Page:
What’s Next

What's Next?

I thought this image of a boardwalk on Cape Cod taken the same day I photographed my Jeep on a snowy beach was a good fit for an article like this. ‘What’s Next’ depicts a boardwalk that leads out to a vanishing point – what’s out there? Well, for Phogropathy, the future is unclear as well – as this server issue has lead me to a crossroads of sorts and I’ve got to decide between a fresh start or investing in the future.

Option One – The Compete Reset

This option is enticing as it’d essentially take Phogropathy back to ground zero with a fresh install of WordPress and the forum software that runs the site. The downside to this approach is it’s ground zero – which means bye bye to over 1,000 articles on the blog and 10,000 topics on the forum. Not to mention the damage 404 pages do to a site’s ranking in Google search. This is a drastic measure and one I don’t think I’m quite ready to take… therefore option two is the most likely route – what is option two you ask?

Option Two – An Massive Upgrade

The main problem with the site as it sits is that it simply requires more memory than my hosting plan has allocated to the site to run it. Therefore if more than a handful of people are browsing the site at the same time (which happens fairly often) you might go to load a page and the resources to load the page don’t exist thus you see a 505 error. Bad news panda.

Upgrading the site should (fingers crossed) solve this issue for the foreseeable future. So what’s the downside? Well nothing for you really – but for me – my wallet will take quite a hit as the hosting costs for this move would triple from where they are now. And Phogropathy is not exactly generating a steady stream of income.

Therefore upgrading the site would force me to get motivated again and move back into product development mode – or start freelance writing again.

Back to the Photo

Okay – so now that all that depressing mumbo jumbo is out of the way – let’s talk about the featured photograph in the article.

This image really sort of stood out to me as being a perfect candidate for a desaturated (not fully black and white) and somewhat high key sort of look. There’s a lot of white in the image, but the wood boardwalk offers some deeper blacks as well in the grains and knots of the wood so that’s kind of how I arrived at this decision for the processing. I also thought it needed a bit of a mysterious effect to the edges so I added a radial filter and added some blur around the edges and towards the front of the boardwalk.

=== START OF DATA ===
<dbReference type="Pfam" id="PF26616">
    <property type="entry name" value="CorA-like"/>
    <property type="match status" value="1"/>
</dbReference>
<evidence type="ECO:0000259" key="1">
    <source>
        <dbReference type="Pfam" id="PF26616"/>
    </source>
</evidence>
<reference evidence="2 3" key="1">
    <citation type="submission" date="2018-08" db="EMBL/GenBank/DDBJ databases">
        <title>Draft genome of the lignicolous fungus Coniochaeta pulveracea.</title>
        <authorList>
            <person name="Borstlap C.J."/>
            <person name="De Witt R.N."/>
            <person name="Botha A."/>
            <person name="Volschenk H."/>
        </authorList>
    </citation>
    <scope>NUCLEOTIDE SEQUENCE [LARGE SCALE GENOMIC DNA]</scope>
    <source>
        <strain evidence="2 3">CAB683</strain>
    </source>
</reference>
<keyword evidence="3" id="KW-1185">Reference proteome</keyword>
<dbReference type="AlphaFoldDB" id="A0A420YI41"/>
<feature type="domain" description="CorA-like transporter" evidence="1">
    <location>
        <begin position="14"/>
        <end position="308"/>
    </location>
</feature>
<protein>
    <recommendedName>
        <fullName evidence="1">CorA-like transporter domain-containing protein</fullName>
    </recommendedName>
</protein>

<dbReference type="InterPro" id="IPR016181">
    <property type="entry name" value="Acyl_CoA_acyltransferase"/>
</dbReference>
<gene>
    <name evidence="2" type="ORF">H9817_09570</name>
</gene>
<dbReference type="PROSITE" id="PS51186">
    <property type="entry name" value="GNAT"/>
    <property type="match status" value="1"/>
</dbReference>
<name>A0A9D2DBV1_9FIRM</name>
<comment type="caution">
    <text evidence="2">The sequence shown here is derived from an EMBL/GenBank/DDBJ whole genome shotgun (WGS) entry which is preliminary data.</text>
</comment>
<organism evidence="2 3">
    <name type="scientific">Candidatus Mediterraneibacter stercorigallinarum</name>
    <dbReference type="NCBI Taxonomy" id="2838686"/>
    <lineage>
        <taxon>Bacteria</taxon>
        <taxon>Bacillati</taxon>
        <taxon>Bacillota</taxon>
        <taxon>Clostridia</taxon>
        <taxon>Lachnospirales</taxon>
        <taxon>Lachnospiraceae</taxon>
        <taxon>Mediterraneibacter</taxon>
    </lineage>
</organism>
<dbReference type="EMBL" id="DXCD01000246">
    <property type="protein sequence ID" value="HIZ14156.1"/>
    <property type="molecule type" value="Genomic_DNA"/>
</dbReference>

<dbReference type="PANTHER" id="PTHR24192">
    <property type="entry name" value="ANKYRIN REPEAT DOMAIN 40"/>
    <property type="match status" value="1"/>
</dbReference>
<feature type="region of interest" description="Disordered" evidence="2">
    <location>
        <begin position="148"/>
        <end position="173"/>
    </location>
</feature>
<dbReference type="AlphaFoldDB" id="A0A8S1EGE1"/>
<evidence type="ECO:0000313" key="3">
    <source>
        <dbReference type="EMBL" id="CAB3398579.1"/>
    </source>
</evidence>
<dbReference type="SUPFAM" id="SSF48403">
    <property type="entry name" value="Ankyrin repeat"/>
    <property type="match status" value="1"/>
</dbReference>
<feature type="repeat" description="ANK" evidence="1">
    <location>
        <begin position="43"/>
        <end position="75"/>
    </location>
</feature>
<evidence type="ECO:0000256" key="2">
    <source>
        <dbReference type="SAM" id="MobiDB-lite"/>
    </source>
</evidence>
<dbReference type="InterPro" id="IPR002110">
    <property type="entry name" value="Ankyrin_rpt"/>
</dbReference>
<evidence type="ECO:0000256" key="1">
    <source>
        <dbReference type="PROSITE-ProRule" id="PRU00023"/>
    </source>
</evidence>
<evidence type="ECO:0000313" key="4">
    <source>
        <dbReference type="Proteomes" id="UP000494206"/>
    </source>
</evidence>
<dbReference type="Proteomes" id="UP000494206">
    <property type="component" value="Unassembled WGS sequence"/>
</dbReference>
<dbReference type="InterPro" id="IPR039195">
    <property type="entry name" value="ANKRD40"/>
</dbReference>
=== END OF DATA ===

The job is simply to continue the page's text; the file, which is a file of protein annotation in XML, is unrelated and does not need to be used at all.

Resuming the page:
Hope you like the result! Next week I’ll bring you another photograph from my travels, until then, I encourage you to share your own work on the forum!

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Essential Guide to Panoramic Photography Fri, 08 May 2015 11:00:04 +0000 […]

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Panoramic photography can be extremely rewarding when done correctly and that’s exactly why I’ve decided to share some ideas on the subject with you today. First we’ll start with a general overview of panoramic photography, then a few inspirational ideas and finally a simple three step guide to get you started.

What is panoramic photography?


Panoramic photography is a technique that allows a photographer to showcase an elongated view of a scene. To do this the photographer will capture multiple single frames with their camera and stitch them together to create the final panoramic. The stitching of these frames is done in post production using software like Photoshop or GIMP in order to create that seamless final image.

Bonus Tip: when framing each subsequent image try to overlap the frame by 20-30 percent. This will allow your software program to have enough data from each image to create a seamless merge.

Ideas for panoramic photography

When you approach the theme of panoramic photography for the first time one of the most important things to consider is the subject matter. Ask yourself the question:

Does elongating this scene help showcase something that can’t be done in a single frame?

Take the below image of Chicago by Christopher as an example. The panoramic nature of this image draws you into the city as well as the colorful sky above it, something a single frame would not have been able to achieve.


Other great ideas for panoramic photography include photographing seascapes, mountain ranges, and rivers – the possibilities are endless!

Panoramic photography done creatively

If you’re looking to get creative maybe a panoramic photography project is something you’d like to try.

Just take a look at this photograph by 55Laney69 that transitions from day to night throughout scene. Something like this isn’t going to be easy as there’s a lot of planning and post production involved in creating something like this, but the result is certainly going to wow your friends!

Trier - From Day to Night Panorama

Other variations of this type of panoramic transition could include changing weather or seasons.

Panoramic Photography Done Vertically